param.selectClockSource = EUSCI_B_I2C_CLOCKSOURCE_SMCLK;
      param.i2cClk = CS_getSMCLK();
      param.dataRate = EUSCI_B_I2C_SET_DATA_RATE_400KBPS;
      param.byteCounterThreshold = 0;
      param.autoSTOPGeneration = EUSCI_B_I2C_NO_AUTO_STOP;
      EUSCI_B_I2C_initMaster(EUSCI_B0_BASE, &param);
    }
    

    In the meanwhile I found an example that looked a little different and I changed my interrupt as:

    #pragma vector=USCI_B0_VECTOR
    __interrupt void USCIB0_ISR(void)
    {
      switch(__even_in_range(UCB0IV, USCI_I2C_UCBIT9IFG))
      {
      case 0x00: break;                    // Vector 0: No interrupts break;
      case USCI_I2C_UCALIFG: break;        // Vector 2: ALIFG break;
      case USCI_I2C_UCNACKIFG:             // Vector 4: NACKIFG break;
        EUSCI_B_I2C_masterSendMultiByteStop(EUSCI_B0_BASE);
        Ptr = 0;
        break;
      case USCI_I2C_UCSTTIFG: break;       // Vector 6: STT IFG break;
      case USCI_I2C_UCSTPIFG: break;       // Vector 8: STPIFG break;
      case USCI_I2C_UCRXIFG3: break;       // Vector 10: RXIFG3 break;
      case USCI_I2C_UCTXIFG3: break;       // Vector 14: TXIFG3 break;
      case USCI_I2C_UCRXIFG2: break;       // Vector 16: RXIFG2 break;
      case USCI_I2C_UCTXIFG2: break;       // Vector 18: TXIFG2 break;
      case USCI_I2C_UCRXIFG1: break;       // Vector 20: RXIFG1 break;
      case USCI_I2C_UCTXIFG1: break;       // Vector 22: TXIFG1 break;
      case USCI_I2C_UCRXIFG0:              // Vector 24: RXIFG0 break;
        if(--Cnt == 0)
          EUSCI_B_I2C_masterReceiveMultiByteStop(EUSCI_B0_BASE);
        *Ptr++ = EUSCI_B_I2C_masterReceiveMultiByteNext(EUSCI_B0_BASE);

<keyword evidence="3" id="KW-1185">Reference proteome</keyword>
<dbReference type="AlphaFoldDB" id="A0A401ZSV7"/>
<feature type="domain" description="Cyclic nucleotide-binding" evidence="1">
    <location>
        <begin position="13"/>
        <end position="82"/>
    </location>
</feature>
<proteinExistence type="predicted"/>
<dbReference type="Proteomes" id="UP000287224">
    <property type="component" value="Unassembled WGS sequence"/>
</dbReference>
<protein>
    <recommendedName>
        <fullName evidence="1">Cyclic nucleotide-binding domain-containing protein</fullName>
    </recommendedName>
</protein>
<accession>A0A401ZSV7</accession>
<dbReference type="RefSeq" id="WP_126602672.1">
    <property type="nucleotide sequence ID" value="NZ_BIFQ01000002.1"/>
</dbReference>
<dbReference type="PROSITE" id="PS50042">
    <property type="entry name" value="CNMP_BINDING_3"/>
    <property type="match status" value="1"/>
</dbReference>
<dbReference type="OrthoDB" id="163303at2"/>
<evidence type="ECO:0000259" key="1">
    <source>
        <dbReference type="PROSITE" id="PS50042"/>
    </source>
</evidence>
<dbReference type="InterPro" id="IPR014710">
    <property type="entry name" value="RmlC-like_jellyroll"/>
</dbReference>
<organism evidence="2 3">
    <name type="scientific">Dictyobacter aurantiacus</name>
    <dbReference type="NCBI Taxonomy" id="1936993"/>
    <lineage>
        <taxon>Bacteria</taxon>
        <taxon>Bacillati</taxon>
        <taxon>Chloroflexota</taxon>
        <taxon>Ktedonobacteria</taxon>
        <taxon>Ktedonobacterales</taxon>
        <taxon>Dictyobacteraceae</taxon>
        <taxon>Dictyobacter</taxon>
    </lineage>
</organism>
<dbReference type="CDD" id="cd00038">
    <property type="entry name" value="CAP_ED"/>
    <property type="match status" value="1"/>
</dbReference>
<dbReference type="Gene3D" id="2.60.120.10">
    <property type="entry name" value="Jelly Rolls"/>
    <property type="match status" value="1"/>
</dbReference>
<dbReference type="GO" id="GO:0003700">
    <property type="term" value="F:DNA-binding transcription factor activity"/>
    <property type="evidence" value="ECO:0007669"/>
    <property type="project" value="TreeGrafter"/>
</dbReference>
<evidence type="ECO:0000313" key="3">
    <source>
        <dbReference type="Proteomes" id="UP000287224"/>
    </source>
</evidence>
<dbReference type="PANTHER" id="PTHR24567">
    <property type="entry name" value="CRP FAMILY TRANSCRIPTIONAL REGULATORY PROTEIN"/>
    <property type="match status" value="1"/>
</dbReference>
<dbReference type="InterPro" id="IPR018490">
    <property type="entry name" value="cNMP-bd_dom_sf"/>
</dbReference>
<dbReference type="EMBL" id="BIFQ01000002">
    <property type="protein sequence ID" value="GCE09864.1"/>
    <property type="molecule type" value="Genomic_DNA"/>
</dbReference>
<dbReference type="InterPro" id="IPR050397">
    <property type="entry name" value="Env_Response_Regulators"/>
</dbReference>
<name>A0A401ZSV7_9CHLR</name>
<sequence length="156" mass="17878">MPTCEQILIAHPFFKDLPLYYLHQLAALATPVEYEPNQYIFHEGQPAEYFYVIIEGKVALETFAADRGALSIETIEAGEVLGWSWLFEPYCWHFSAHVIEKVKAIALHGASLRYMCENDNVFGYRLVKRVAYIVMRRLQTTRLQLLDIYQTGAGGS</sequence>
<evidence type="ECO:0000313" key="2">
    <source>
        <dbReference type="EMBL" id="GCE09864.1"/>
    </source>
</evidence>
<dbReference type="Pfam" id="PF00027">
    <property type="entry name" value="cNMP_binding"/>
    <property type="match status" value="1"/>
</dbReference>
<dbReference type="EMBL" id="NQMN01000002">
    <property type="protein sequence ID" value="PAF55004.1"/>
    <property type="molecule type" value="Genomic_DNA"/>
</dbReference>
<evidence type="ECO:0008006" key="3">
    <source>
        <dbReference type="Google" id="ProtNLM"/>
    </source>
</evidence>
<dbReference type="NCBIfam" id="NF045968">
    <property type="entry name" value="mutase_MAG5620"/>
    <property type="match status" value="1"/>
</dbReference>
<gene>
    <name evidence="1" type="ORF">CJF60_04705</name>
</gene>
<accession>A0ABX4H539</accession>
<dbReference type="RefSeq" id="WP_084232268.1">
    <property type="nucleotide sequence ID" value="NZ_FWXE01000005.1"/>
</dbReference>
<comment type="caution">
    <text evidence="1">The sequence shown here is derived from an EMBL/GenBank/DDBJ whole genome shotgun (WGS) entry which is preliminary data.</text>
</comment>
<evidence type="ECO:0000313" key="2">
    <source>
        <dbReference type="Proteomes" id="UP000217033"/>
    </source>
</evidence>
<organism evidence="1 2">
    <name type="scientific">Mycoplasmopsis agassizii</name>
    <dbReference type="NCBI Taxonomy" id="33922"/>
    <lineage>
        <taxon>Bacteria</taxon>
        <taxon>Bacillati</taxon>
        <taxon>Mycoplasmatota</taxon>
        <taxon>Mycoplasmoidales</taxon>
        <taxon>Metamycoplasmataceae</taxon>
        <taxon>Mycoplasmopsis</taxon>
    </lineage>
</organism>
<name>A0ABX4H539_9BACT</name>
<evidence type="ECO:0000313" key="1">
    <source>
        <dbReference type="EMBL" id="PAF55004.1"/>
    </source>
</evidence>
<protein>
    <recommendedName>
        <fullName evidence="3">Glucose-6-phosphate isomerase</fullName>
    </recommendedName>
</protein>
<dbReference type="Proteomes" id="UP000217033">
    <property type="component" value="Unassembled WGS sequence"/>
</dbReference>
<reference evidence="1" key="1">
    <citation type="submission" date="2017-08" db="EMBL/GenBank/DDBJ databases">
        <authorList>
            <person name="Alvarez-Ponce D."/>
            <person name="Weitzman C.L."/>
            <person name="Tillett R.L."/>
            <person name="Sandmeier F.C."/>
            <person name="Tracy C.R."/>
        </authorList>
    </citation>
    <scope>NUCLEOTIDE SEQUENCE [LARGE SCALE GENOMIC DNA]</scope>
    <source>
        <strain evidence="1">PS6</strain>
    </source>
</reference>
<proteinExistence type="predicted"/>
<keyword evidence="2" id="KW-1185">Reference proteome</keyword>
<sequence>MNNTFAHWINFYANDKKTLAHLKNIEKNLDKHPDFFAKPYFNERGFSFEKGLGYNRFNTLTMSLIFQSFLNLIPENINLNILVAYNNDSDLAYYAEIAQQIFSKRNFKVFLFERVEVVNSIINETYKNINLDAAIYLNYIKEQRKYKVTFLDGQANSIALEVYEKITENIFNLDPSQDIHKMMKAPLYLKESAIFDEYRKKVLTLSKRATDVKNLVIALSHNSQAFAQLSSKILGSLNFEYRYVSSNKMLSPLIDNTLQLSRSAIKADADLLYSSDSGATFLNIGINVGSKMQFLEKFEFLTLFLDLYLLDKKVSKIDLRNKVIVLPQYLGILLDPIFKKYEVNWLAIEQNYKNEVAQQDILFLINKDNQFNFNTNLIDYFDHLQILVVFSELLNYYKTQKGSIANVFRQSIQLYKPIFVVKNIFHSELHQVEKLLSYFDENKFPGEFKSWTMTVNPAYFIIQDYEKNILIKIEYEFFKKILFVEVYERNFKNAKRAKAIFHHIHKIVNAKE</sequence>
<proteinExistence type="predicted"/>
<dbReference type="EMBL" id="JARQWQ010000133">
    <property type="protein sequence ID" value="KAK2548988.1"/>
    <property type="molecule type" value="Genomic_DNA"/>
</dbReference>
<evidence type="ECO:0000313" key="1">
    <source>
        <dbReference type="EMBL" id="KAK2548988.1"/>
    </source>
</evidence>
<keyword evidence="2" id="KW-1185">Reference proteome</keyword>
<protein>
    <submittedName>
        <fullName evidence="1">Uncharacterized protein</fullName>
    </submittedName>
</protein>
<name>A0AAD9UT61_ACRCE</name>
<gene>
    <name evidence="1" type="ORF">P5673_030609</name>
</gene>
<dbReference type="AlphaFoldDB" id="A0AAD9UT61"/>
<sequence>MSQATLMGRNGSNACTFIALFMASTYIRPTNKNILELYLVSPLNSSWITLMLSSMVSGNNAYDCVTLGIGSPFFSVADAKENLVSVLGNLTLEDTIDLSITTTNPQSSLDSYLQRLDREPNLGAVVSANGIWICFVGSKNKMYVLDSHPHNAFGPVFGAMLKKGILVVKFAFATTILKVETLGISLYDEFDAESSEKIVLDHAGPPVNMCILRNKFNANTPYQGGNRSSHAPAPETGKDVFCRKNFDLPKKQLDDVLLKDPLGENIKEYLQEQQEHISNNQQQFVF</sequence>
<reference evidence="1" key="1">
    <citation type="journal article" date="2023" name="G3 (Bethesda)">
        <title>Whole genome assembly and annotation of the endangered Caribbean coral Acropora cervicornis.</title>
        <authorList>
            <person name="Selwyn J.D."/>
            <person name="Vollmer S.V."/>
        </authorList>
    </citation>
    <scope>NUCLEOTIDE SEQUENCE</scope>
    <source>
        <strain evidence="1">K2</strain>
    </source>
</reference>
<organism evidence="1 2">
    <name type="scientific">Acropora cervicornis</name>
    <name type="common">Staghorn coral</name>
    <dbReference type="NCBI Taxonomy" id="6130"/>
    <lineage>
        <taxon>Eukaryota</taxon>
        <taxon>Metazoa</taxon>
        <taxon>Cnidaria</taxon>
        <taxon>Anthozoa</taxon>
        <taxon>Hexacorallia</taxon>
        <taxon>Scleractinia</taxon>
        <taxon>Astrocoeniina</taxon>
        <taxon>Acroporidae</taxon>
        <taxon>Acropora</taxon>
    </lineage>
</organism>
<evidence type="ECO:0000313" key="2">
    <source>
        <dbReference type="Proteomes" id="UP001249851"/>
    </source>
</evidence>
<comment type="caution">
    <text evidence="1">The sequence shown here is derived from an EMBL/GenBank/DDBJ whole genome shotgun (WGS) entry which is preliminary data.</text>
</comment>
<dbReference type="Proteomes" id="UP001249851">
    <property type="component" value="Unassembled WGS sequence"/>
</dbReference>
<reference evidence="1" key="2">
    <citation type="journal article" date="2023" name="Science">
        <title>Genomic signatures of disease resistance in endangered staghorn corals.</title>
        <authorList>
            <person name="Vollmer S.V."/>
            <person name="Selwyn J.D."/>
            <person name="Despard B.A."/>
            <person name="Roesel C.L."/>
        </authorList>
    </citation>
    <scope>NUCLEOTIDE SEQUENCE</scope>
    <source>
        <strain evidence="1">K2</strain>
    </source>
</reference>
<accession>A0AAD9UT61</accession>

if(Cnt == 0)
        {
          EUSCI_B_I2C_disableInterrupt(EUSCI_B0_BASE, EUSCI_B_I2C_RECEIVE_INTERRUPT0);
          Ptr = 0;
        }
        break;
      case USCI_I2C_UCTXIFG0:              // Vector 26: TXIFG0 break;
        if(Cnt)                            // Check TX byte counter
        {
          EUSCI_B_I2C_masterSendMultiByteNext(EUSCI_B0_BASE, *Ptr++);
          Cnt--;                           // Decrement TX byte counter
        }
        else
        {
          EUSCI_B_I2C_masterSendMultiByteStop(EUSCI_B0_BASE);
          success = true;
          Ptr = 0;
        }
        break;
      case USCI_I2C_UCBCNTIFG: break;      // Vector 28:
      case USCI_I2C_UCCLTOIFG: break;      // Vector 30: clock low timeout break;
      case USCI_I2C_UCBIT9IFG: break;      // Vector 32: 9th bit break;
      default:
        break;
      }
    }
    

    The major difference is that the EUSCI_B_I2C_masterReceiveMultiByteStop is called before the last EUSCI_B_I2C_masterReceiveMultiByteNext call.
    So probably it is just a marker to allow send the stop after the last byte.

    I still have the problem that even if I try to read one byte I see on the bus the address phase and two sobsequent byte read, followed by the stop.

    Moreover, I just noticed that if I have to read more bytes (let's say 5) the bus get stuck after the second read and both lines remain low.

    I continue investigating this issues, but any hint or help is really appreciated

  • Hi Maurizio

    Can you test the single read  and write code example on your borad.The examples can be found as below(you just change the device to MSP430FR5849) 

    If the example code works well you can combine them.